Statement of International Indigenous Peoples Forum on Climate Change (IIPFCC) SBSTA Contact Group Meeting

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12 Nov. 2013, Warsaw, Poland
Thank you co-chairs, for this opportunity to speak on behalf of International Indigenous Peoples Forum on Climate Change (IIPFCC).
We would like to reiterate that most of the remaining forests in the world today, are found in indigenous peoples’ customary-owned or managed territories, lands and resources. Therefore, any decision on our lands and forests, should not in anyway, interfere to our fundamental rights. In this context, we would like to put forward the following recommendations:

    We would like to express our serious concern regarding the pre-ambular paragraph on livelihoods in Annex 5. The term “livelihoods” inherently encompasses the ways of life of indigenous communities, therefore implying that traditional livelihoods “may be dependent on activities related to drivers of deforestation and forest degradation.”As many indigenous communities around the worldhave demonstrated that traditional livelihoods are not related to drivers of deforestation. Rather, indigenous peoples’ traditional forest conservation and management practices have contributed both to adaptation and mitigation of climate change. Our livelihoods need to be acknowledged as part of the solution, not part of the problem.Therefore, we would like to request the parties to rephrase the paragraph and make it clear that forest-related traditional livelihoods of indigenous peoples do not cause deforestation.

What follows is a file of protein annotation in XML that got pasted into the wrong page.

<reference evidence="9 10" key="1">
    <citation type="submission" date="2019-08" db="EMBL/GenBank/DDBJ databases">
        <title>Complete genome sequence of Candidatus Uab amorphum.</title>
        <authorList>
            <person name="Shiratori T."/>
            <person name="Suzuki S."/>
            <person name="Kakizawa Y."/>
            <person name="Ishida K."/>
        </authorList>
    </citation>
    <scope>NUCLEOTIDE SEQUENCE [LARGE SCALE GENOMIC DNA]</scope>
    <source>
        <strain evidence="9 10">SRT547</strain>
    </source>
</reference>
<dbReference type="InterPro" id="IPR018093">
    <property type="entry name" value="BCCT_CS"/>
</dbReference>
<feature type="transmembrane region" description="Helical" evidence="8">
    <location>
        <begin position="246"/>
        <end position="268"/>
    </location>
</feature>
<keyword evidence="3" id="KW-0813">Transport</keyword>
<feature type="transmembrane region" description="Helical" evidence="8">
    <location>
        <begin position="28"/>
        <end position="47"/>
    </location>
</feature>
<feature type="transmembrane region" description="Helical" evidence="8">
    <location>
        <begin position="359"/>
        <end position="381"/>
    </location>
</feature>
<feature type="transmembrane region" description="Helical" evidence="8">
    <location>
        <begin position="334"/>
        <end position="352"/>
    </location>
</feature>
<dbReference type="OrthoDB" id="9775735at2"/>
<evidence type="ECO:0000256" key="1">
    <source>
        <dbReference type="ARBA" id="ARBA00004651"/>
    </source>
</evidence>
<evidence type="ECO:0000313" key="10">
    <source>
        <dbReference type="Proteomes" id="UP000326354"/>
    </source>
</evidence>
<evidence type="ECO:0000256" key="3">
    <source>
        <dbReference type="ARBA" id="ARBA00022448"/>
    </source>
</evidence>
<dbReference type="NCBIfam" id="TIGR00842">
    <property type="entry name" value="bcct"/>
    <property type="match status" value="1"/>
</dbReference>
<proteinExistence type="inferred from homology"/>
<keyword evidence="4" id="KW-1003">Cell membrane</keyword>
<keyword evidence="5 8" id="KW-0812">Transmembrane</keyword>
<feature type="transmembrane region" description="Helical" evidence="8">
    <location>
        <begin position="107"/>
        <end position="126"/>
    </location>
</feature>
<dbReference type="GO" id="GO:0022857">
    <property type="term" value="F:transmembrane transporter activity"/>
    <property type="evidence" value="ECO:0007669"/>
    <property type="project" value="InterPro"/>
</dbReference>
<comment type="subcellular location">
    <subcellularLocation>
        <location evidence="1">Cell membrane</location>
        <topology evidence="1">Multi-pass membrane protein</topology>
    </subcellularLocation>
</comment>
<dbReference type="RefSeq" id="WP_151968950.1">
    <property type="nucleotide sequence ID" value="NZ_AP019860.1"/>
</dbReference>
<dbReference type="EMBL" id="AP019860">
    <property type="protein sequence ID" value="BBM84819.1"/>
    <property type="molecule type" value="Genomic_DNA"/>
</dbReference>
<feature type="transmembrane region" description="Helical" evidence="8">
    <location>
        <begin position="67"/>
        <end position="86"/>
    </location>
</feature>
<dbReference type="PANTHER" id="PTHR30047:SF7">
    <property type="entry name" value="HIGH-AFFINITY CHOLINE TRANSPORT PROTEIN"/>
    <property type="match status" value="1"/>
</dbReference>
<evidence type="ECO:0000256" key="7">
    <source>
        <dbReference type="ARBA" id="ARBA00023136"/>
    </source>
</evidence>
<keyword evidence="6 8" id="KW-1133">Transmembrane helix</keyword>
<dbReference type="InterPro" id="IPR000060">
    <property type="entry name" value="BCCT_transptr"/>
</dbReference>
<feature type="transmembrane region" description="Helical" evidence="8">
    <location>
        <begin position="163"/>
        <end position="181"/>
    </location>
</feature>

Non-carbon benefits should be valued properly and should be defined within a human rights framework including respect and recognition of the rights of indigenous peoples to lands, territories and natural resources. It must also take into account our unique world-views, traditional knowledge, customary governance systems and our immeasurable cultural and spiritual values.

The methodological guidance on non carbon benefits and Safeguard Information Systems (SIS) must respect, recognize and promote the community based participatory monitoring and information systems, including traditional knowledge, customary laws, forest management systems and practices of indigenous peoples. Technical assistance and capacity building must be prioritized and supported for indigenous peoples.

We are encouraged by the inclusion of REDD in the Green Climate Fund. We also note the presence of provisions for Safeguard and Grievance Mechanisms in the Governing Instrument of the GCF. We call on the parties to support our call that proper institutional representation and access of indigenous peoples to the Green Climate Fund as observers to the Board be put in place.

Finally, we urge REDD partnership to ensure that, all climate change adaptation and mitigation policies, strategies, actions and programmes respect the collective rights of indigenous peoples to forests, land, territories and resources, in line with the international standards and instruments such as UN Declaration on the Rights of Indigenous Peoples (UNDRIP) and ILO Convention 169.

Thank you.

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